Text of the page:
TRAPEEZE ARTIST: Northern Rivers sailor Zac Heuchmer (also inset) took out bronze in his class at the world sailing titles in Poland in August.
TRAPEEZE ARTIST: Northern Rivers sailor Zac Heuchmer (also inset) took out bronze in his class at the world sailing titles in Poland in August. Supplied

Zac's sailing all class at the world titles

WHEN it comes to the world sailing titles it's all about serious tactics, blood, sweat and tears at the races which attracts the cream of international catamaran skippers.

After days of racing the fastest single-handed small catamaran class in conditions which saw everything from rain to water spouts, thunder, lightning and stiff winds, Northern Rivers sailor Zac Heuchmer, 17, took out the bronze for the junior division of the A-Class Catamaran World Titles in Poland last week.

Held in Poland's northern town of Sopot on the Baltic Sea, 125 sailors from 18 countries took part in the competition comprising eight hard-fought races over five days.

BRONZE FOR BALLINA: Northern Rivers athlete Zac Heuchmer, 17, a member of the Richmond River Sailing and Rowing Club in Ballina, took out bronze in his class at the world sailing titles in Poland in August 2017.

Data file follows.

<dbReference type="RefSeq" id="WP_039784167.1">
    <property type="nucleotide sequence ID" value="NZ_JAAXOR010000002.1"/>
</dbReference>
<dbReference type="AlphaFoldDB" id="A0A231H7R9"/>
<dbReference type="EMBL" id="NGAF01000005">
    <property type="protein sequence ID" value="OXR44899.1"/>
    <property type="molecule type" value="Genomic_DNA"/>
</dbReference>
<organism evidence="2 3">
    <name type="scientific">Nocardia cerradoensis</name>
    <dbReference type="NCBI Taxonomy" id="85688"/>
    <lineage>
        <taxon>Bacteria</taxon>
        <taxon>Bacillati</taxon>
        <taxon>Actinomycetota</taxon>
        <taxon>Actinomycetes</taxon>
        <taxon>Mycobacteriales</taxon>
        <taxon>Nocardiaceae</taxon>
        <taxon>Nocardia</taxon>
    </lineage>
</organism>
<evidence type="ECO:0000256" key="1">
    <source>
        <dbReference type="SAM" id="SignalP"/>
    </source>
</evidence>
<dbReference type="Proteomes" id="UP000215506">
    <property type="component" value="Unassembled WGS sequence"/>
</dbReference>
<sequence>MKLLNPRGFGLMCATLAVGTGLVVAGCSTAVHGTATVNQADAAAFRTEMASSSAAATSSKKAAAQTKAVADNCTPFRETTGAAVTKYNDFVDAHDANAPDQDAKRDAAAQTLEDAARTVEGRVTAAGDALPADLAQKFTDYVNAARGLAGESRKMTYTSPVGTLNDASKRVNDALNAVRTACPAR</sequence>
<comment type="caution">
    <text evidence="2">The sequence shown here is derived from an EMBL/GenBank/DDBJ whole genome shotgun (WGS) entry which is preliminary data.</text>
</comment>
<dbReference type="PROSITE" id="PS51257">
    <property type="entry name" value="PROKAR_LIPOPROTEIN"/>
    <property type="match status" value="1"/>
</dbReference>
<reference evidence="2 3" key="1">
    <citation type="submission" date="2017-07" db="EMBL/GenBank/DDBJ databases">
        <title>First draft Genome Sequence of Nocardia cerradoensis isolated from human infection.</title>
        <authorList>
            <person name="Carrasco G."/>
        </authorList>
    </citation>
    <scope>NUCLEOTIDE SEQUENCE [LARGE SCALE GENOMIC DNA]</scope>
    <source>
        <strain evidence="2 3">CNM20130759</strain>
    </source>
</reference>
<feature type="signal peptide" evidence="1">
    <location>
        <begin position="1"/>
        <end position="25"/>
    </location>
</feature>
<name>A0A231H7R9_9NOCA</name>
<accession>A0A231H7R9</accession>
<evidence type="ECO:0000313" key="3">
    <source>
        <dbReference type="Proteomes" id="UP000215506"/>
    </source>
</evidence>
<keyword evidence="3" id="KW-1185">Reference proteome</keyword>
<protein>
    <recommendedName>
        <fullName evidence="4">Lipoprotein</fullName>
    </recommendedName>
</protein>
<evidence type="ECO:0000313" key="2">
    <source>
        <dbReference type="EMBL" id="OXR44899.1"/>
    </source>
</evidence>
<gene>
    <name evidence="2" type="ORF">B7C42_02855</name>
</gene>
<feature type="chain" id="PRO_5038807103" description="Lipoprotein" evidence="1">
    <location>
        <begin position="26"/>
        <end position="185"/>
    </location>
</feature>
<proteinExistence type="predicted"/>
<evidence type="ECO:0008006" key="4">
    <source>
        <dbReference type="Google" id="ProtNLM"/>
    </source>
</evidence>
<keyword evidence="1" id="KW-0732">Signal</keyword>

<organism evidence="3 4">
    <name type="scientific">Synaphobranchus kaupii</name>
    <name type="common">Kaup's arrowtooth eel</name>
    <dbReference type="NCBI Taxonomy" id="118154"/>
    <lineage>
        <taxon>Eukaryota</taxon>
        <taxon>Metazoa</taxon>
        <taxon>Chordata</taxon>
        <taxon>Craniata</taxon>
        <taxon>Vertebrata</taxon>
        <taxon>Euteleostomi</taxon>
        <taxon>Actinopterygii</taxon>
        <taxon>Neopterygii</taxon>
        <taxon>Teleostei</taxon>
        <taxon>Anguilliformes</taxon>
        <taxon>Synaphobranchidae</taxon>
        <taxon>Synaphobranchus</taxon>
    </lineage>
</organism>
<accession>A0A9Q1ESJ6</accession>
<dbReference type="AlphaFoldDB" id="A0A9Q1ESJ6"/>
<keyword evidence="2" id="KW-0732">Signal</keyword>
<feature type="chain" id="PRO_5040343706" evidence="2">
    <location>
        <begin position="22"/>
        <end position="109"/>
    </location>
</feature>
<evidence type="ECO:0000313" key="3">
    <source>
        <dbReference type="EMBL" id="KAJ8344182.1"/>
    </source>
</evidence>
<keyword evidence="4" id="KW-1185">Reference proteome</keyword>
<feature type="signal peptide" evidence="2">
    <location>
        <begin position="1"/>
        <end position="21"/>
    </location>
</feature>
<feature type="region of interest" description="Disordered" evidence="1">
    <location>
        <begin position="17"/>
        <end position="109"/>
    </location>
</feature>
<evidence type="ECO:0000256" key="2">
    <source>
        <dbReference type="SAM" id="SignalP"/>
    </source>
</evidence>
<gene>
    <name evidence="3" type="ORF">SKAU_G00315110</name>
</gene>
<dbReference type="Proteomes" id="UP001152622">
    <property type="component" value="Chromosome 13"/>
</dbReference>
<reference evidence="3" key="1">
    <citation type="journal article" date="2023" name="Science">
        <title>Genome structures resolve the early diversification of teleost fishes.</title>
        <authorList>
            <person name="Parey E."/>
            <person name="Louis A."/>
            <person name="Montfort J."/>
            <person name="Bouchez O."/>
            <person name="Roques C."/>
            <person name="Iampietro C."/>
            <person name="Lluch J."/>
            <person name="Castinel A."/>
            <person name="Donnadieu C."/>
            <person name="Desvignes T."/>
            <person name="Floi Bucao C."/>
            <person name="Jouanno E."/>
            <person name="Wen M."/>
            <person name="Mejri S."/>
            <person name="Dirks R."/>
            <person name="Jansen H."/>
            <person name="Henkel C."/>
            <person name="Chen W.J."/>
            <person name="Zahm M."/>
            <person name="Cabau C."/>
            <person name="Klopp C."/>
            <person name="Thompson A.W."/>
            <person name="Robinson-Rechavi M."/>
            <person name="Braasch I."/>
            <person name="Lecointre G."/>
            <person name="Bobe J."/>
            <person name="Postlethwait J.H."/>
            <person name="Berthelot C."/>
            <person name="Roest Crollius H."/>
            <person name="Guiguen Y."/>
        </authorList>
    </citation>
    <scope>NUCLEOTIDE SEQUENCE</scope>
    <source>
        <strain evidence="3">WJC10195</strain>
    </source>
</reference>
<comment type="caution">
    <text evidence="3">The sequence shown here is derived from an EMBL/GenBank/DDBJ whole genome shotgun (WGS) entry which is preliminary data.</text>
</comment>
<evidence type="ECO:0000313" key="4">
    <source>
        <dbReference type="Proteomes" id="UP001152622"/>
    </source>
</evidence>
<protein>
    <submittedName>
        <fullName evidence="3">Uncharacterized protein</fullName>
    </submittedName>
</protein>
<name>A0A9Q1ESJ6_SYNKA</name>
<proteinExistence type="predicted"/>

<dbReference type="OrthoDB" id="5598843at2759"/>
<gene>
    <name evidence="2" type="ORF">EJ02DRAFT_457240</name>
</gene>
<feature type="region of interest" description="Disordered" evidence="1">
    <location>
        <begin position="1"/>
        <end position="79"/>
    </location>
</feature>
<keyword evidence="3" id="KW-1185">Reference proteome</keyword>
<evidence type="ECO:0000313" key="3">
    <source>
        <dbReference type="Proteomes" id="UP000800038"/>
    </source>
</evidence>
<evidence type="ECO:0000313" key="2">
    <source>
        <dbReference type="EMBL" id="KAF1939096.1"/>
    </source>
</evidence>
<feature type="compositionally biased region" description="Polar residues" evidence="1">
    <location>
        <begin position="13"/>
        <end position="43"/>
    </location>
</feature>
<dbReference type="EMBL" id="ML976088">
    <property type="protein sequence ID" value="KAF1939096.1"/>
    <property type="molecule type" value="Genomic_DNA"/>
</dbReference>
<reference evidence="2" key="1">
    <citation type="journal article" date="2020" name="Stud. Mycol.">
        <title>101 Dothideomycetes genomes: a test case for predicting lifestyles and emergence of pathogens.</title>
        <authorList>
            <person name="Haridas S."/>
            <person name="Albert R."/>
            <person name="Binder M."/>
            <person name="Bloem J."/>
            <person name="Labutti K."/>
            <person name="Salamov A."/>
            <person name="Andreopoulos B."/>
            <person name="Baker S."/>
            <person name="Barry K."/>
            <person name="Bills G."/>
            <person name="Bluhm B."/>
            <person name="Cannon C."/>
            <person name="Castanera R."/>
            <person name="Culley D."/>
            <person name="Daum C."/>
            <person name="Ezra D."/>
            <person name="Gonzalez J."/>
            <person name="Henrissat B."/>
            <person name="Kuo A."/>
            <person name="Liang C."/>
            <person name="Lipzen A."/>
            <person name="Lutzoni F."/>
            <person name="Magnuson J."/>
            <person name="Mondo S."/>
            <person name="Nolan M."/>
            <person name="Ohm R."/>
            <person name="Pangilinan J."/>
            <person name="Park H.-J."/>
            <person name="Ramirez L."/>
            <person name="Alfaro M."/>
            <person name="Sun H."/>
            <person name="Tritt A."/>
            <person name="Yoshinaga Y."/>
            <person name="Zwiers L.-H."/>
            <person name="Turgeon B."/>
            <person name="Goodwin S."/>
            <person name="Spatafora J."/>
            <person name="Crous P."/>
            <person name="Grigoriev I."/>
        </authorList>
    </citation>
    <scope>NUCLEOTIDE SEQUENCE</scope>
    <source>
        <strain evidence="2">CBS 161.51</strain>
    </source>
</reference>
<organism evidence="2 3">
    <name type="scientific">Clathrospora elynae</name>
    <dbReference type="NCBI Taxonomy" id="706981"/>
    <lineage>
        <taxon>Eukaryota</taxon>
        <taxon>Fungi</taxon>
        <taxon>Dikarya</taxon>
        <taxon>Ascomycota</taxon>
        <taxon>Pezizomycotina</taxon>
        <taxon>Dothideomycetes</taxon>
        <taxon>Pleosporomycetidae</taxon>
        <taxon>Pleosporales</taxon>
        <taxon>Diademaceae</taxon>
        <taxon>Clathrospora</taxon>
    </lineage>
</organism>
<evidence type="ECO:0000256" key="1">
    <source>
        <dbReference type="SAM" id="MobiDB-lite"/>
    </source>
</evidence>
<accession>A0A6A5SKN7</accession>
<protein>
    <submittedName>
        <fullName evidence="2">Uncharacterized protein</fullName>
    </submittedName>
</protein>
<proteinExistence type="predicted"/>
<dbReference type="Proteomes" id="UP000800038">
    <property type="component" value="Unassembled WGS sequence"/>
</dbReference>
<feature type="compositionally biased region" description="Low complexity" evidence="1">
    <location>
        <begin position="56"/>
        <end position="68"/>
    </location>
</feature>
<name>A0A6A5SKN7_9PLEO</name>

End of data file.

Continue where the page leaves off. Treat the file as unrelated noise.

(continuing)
BRONZE FOR BALLINA: Northern Rivers athlete Zac Heuchmer, 17, a member of the Richmond River Sailing and Rowing Club in Ballina, took out bronze in his class at the world sailing titles in Poland in August 2017. Supplied

Standing 2.6m (6'7”) on the podium, Zac dwarfed the sailors in first second place when he received his medal.

The Year 11 Ballina Coast High School student said while he was happy to make the top three, he was disappointed in his performance.

But tearing around a course at speeds up to 30knots (approximately 55kmh) on a trapeze, while your craft gets up on the foil under each of the two hull is the equivalent of turning on a tuppence in a tornado.

"I know there were several former Olympians competing, but I wanted to sail much better than I did,” Zac said.

"At Sopot conditions were varied and the locals excelled in lighter conditions while in Australia we love the stronger winds.”

However, Zac performance in the yacht class which is acknowledged by experts as being the formula one of the sailing world, is extremely competitive.

While Class A Catamarans are easy for an experienced sailor to sail, they are very difficult to sail at high speeds.

Now Zac is looking forward to racing over the summer and preparing to compete in the Australian A-Class Championships at Lake Macquarie just after Christmas.

"I', also looking forward to the 2018 world titles which will be held in Harvey Bay, Queensland, around November,” he said.

At Richmond River Sailing and Rowing Club, president Phill Robbins said the club was thrilled Zac did so well.

"We are very proud of him,” Robbins said.

"It was an amazing achievement, Zac was supported by dad who went over there with him and we are happy to have three generations of the family involved in the club.”



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